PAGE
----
The reported effects of radiotherapy on visual acuity have been variable [8, 14]. In our case, no significant improvement in visual acuity was found after radiotherapy. Since the recovery of visual acuity is the main goal of treatment in patients with DON, additional orbital decompression is often required. Decompression is the only definitive treatment to relieve apical crowding, save the vision and reduce considerable exophthalmos . Medial and inferior wall decompression led to marked improvement in visual acuity . Balanced medial and lateral wall decompression has shown equal efficacy in terms of saving vision and lowering the rate of postoperative diplopia . Kikkawa et al. proposed graded orbital decompression based on the severity of exophthalmometry, and a mean proptosis reduction of 8.9 ± 3.4 mm was obtained in the three-wall decompression group . In the present case, a proptosis reduction of 10 mm in the right eye and 7 mm in the left eye was achieved. Orbital radiotherapy ameliorated the inflammatory reactions in the orbit and offered time to prepare for orbital decompression surgery.
Preoperative radiotherapy does not interfere with the outcomes of orbital decompression , and may prevent and control relapses in DON . Shams et al. reported that the rate of DON was significantly reduced in patients receiving orbital radiotherapy in addition to corticosteroids in their study . In our case, preoperative radiotherapy offered optimal operating conditions for orbital decompression surgery and eased the surgery.
In conclusion, DON is a rare disease in patients with TED. Apart from the well-known ocular manifestations of TED, severe conjunctival prolapse and apical crowding can occur, resulting in devastating sight loss. We suggest that orbital radiotherapy can be a temporizing treatment for patients with DON in poor general condition and with contraindications to steroids until the patients are well prepared for orbital decompression. Patients with elevated IgE levels are especially likely to benefit from radiotherapy. The efficacy of orbital radiation for DON has not been well investigated and further studies and clinical trials are needed.
Dysthyroid optic neuropathy
Thyroid eye disease
Tumor necrosis factor-α
Thyroid peroxidase antibody
Thyroid stimulating hormone receptor antibody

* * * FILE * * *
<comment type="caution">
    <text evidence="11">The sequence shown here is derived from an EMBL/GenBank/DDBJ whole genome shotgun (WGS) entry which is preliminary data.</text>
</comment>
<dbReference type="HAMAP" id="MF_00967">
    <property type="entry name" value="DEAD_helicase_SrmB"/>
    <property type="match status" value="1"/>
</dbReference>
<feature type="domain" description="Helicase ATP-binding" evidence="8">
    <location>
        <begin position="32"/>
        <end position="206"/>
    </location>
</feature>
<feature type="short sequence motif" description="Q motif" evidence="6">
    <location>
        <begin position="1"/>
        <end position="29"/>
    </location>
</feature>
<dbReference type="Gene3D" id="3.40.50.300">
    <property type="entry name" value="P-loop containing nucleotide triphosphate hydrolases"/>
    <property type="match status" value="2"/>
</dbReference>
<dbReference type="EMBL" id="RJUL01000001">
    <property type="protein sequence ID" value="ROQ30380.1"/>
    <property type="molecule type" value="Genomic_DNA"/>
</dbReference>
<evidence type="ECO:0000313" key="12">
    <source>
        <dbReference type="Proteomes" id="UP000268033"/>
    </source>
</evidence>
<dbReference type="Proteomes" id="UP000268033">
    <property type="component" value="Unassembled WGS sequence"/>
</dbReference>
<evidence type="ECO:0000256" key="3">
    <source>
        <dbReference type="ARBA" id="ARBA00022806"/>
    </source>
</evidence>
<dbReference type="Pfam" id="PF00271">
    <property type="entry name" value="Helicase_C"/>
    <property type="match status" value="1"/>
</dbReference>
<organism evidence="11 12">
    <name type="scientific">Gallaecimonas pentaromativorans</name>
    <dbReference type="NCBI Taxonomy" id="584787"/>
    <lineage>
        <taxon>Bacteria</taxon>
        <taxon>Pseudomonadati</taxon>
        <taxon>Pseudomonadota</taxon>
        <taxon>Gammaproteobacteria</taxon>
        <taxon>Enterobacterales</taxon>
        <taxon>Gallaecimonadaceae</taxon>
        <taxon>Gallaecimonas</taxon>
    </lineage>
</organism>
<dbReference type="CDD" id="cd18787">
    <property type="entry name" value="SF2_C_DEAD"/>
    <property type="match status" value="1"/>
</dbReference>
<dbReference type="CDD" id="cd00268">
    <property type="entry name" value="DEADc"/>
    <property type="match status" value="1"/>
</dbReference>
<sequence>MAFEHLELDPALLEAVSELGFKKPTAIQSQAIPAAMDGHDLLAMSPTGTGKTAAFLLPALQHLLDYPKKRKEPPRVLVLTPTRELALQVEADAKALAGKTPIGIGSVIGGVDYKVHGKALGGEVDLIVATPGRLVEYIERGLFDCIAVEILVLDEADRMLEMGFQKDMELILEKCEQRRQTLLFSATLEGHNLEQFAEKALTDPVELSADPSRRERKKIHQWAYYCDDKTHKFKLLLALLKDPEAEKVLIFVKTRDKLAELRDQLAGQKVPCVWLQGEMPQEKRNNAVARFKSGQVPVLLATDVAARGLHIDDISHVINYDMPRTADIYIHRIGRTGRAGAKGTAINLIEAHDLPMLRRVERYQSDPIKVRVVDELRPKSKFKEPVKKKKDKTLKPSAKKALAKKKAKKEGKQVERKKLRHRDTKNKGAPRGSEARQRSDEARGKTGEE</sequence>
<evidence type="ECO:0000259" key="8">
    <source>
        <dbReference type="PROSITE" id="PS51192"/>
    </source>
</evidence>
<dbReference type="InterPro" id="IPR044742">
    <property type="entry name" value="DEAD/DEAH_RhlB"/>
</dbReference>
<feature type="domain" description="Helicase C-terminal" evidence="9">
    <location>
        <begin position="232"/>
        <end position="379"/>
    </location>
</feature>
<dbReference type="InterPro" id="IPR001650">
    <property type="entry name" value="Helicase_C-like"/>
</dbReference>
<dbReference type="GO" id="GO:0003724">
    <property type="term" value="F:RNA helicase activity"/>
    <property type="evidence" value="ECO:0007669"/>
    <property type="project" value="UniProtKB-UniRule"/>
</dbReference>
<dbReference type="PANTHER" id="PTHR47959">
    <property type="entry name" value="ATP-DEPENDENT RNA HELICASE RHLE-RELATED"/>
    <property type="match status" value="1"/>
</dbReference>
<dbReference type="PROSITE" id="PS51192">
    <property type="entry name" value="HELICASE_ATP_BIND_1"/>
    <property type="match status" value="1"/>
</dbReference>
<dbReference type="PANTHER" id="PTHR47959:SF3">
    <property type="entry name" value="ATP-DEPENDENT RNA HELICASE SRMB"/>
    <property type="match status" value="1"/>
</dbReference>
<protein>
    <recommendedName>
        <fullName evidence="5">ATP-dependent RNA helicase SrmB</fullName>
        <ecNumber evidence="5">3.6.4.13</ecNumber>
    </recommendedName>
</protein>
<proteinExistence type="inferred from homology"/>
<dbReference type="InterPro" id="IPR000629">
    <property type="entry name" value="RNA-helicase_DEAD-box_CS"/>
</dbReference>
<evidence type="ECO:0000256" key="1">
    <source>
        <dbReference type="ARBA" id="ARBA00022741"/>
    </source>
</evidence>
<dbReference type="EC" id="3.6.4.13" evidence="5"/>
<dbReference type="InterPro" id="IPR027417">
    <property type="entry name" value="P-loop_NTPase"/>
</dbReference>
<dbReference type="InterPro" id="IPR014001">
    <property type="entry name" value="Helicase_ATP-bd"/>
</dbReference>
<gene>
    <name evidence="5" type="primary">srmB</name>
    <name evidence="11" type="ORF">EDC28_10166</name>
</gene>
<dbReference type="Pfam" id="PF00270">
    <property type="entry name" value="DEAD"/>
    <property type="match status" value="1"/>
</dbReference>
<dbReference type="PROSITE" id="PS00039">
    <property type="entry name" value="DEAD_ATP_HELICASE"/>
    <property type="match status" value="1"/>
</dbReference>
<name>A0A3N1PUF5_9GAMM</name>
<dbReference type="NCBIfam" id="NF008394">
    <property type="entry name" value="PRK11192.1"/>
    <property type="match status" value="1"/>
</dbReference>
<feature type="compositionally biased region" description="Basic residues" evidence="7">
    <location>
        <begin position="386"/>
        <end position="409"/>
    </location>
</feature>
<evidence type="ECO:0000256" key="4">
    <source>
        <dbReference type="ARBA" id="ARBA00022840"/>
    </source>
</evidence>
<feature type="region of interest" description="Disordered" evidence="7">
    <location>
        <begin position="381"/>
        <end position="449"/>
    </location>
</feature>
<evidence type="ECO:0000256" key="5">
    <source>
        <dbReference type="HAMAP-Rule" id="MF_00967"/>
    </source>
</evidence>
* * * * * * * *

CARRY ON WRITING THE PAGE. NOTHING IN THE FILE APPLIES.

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The authors would like to thank all staff involved in the care of the patient presented in this case report.
This study was supported in part by the National Natural Science Foundation of China (81170876, 31600971, 81320108010), Shanghai Municipal Education Commission-Gaofeng Clinical Medicine Grant Suppport (20152228), National High Technology Research and Development Program (863 Program) (2015AA020311); Shanghai Municipal Hospital Emerging Frontier Technology Joint Project (SHDC12012107), and Shanghai Science and Technology Commission Research Project (16411950600, 14411968000).
Availability of data and materials
The datasets presented in the current report are available from the corresponding author on reasonable request.
Ethics approval and consent to participate
This case report was approved by the Ethics Committee of Shanghai Ninth People’s Hospital (No. -29). The report was in compliance with the tenets of the Declaration of Helsinki for clinical research.
Consent for publication
Written informed consent was obtained from the patient for publication of this case report and any accompanying images. A copy of the consent is available for review by the editor of this journal.
The authors declare that they have no competing interests.
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Zhang, S., Wang, Y., Zhong, S. et al. Orbital radiotherapy plus three-wall orbital decompression in a patient with rare ocular manifestations of thyroid eye disease: case report. BMC Endocr Disord 18, 7 (2018). https://doi.org/10.1186/s12902-018-0235-5